Digital-first journalists acknowledge that much of our work builds on the work of others. We credit and link to those who contribute to our understanding and our search for the truth.
Independence and participation
Digital-first journalists may hold different views about the traditional journalism value of independence. While we agree that we must maintain editorial independence from advertisers, some of us think journalism has swung too far in the direction of aloofness in other matters of independence. Some journalists insist that they can set aside the personal biases we all have, some of them even refusing to vote. This aloofness has cultivated a “view from nowhere” that is neither honest nor beneficial. Some of us see greater value in acknowledging our humanity and recognizing the value of participating in community life. Digital-first journalists seek the right balance of independence and participation for our roles, conferring with our editors, colleagues and community. Update: I rewrote part of this paragraph after Dave Orrick tweeted his disagreement with my use of the word “extremism” in referring to journalists who don’t vote. On reflection, I agreed and rewrote.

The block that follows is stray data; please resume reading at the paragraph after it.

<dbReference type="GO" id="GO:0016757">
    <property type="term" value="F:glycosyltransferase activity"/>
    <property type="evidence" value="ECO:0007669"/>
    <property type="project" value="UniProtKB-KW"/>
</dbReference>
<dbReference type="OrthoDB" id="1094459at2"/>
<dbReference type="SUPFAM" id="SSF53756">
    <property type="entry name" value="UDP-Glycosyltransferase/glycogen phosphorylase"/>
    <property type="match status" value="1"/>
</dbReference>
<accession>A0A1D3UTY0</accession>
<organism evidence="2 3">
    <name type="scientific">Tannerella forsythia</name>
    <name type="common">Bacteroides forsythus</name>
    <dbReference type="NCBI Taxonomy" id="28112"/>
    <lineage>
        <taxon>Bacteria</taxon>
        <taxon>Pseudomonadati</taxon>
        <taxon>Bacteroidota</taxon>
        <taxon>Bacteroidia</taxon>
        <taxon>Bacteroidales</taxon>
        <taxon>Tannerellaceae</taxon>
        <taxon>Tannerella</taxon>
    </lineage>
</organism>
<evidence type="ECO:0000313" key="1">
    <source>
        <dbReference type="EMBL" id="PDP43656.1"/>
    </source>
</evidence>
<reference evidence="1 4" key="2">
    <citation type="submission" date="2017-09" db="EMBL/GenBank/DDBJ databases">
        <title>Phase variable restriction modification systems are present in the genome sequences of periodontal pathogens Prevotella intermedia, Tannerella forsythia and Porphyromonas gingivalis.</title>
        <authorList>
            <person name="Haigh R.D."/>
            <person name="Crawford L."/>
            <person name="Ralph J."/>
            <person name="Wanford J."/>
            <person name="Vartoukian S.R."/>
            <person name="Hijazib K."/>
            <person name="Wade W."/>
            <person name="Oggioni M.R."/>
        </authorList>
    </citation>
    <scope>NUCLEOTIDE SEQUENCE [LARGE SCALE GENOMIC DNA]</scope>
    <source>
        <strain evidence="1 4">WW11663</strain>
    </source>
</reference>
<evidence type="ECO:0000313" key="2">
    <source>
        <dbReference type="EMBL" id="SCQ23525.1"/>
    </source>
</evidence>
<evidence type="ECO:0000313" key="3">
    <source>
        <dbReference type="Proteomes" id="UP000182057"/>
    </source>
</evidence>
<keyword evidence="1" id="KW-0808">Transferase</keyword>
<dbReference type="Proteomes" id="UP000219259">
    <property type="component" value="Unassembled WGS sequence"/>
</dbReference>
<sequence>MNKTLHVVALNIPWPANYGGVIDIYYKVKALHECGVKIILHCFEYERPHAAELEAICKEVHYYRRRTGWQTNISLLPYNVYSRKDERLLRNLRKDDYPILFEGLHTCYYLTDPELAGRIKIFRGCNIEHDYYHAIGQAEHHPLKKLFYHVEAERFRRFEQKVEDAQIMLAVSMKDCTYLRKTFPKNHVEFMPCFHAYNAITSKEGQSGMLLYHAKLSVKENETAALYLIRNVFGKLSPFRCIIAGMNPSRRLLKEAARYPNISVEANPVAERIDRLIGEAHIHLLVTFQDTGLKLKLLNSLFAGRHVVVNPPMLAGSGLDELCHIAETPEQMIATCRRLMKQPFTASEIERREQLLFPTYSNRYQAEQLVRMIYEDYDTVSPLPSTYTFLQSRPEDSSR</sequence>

Many traditional journalists disdain transparency, saying that discussions of what we do and why are “inside baseball” details that don’t interest the public. This notion is contradicted every time we attend the holiday party of a non-journalist spouse’s company or otherwise socialize with people outside the business. They are keenly interested in what we do and ask lots of questions. We should provide answers without waiting for questions.
Digital-first newsrooms invite the public into our newsrooms through such means as newsroom cafes, livestreamed daily news meetings and posting news budgets online. Digital-first journalists share our processes with the community and disclose connections and potential conflicts. We blog about the processes and practices of journalism.